Salomonsky secures approval for proposed Church Road subdivision
At its meeting last week, the Henrico Board of Supervisors approved a rezoning request from developer Louis Salomonsky for a subdivision with nine zero-lot-line homes on nearly 3 acres on the south line of Church Road west of Guyana Drive. The approval went against the recommendation of the Planning Commission, which had given the project a thumbs-down. Planning staff also did not support the rezoning.
Highland Park apartments, Arthur Ashe Boulevard rezoning approved
At its regular meeting last week, the Richmond City Council awarded a special-use permit to Commonwealth Catholic Charities to develop 56 income-based apartments on about 3.25 acres at 1031 and 1101 Fourqurean Lane near Highland Park.
The council also approved Thalhimer Realty Partners’ request to rezone the Wesco Distribution site at 2902 N. Arthur Ashe Blvd. from heavy industrial use to TOD-1 Transit-Oriented Nodal District for a multi-story development.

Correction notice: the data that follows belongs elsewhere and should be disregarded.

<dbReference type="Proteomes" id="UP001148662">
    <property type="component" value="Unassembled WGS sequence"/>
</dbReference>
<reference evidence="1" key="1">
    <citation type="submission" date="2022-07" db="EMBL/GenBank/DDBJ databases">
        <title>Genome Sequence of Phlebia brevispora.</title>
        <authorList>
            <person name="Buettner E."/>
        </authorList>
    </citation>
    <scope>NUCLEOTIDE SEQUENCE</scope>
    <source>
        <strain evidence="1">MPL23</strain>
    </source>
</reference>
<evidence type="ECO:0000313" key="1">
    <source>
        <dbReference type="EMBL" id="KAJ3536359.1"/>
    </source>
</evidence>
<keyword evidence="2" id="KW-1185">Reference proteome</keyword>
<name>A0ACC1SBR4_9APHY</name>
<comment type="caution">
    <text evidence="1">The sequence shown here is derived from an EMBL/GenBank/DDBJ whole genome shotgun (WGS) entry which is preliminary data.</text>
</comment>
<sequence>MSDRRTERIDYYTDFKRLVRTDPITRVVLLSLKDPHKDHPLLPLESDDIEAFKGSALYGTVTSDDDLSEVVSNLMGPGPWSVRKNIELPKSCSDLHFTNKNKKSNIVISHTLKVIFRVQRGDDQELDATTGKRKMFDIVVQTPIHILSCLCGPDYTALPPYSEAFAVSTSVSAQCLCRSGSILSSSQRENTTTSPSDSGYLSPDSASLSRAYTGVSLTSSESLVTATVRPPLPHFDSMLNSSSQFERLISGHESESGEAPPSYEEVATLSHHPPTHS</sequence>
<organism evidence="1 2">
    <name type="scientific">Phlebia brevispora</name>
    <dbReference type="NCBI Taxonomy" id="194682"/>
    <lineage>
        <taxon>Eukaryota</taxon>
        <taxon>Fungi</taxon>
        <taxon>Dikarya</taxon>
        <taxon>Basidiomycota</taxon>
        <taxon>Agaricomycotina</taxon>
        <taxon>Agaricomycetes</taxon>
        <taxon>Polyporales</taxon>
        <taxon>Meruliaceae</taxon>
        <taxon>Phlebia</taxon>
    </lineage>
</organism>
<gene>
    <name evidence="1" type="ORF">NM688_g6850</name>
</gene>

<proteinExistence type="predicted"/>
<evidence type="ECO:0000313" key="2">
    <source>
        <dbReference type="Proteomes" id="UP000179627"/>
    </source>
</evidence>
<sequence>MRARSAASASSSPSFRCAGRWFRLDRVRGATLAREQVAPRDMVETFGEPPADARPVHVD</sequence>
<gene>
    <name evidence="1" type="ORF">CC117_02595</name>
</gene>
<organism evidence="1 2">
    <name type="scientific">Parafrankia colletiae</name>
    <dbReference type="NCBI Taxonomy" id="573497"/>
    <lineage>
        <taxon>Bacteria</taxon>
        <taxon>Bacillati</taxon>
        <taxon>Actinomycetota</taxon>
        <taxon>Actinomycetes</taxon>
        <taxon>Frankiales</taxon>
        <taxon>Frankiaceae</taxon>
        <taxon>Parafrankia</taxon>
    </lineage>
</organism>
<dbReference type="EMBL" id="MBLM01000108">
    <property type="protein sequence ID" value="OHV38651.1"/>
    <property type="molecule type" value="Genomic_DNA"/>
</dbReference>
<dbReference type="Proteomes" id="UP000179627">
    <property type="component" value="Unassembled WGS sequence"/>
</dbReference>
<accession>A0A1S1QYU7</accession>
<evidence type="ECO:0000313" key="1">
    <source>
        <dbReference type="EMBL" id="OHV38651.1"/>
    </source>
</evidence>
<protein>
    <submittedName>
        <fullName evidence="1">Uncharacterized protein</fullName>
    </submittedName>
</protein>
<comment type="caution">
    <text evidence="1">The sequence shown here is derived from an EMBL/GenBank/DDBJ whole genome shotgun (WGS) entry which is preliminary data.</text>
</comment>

Hickory Grove development voted down in Hanover
Hanover County supervisors voted last week to reject the proposed Hickory Grove development that would have been located at the intersection of East Patrick Henry and Providence Church roads. The project from Rogers-Chenault Inc. would have allowed construction of 100 age-restricted townhomes and commercial space on about 51 acres near the Hickory Hill subdivision.
Two age-restricted townhome developments on Hanover planning agenda
The Hanover County Planning Commission is scheduled to meet March 18. Full agenda here.
On the agenda is a request by George and Kay Fearnow to rezone about 16 acres on the east side of Shady Grove Road about 350 feet south of its intersection with Tipping House Drive to tee up 49 age-restricted townhomes.
A similar project, 49 age-restricted townhomes, is proposed by Edward and Carolyn Tyler on about 8 acres on the east line of Shady Grove Road near its intersection with Shady Knoll Lane.
Also on tap is a rezoning request by Roxanne S. and Lazaro G. Perdomo, et al. to develop 64 single-family lots on about 36 acres north of Old Keeton Road at its intersection with Washington Highway in the South Anna District. About 4 acres of the property under consideration would be rezoned to M-2 light industrial with conditions.
Hanover County launches ‘Here in Hanover’ app
Coinciding with Hanover County’s 300th birthday recognition, Hanover County Economic Development created and launched an app called “Here in Hanover, VA” that includes info about county entertainment venues, parks, restaurants, historic sites and local businesses. The free app can be added to a desktop or mobile device from the department’s website.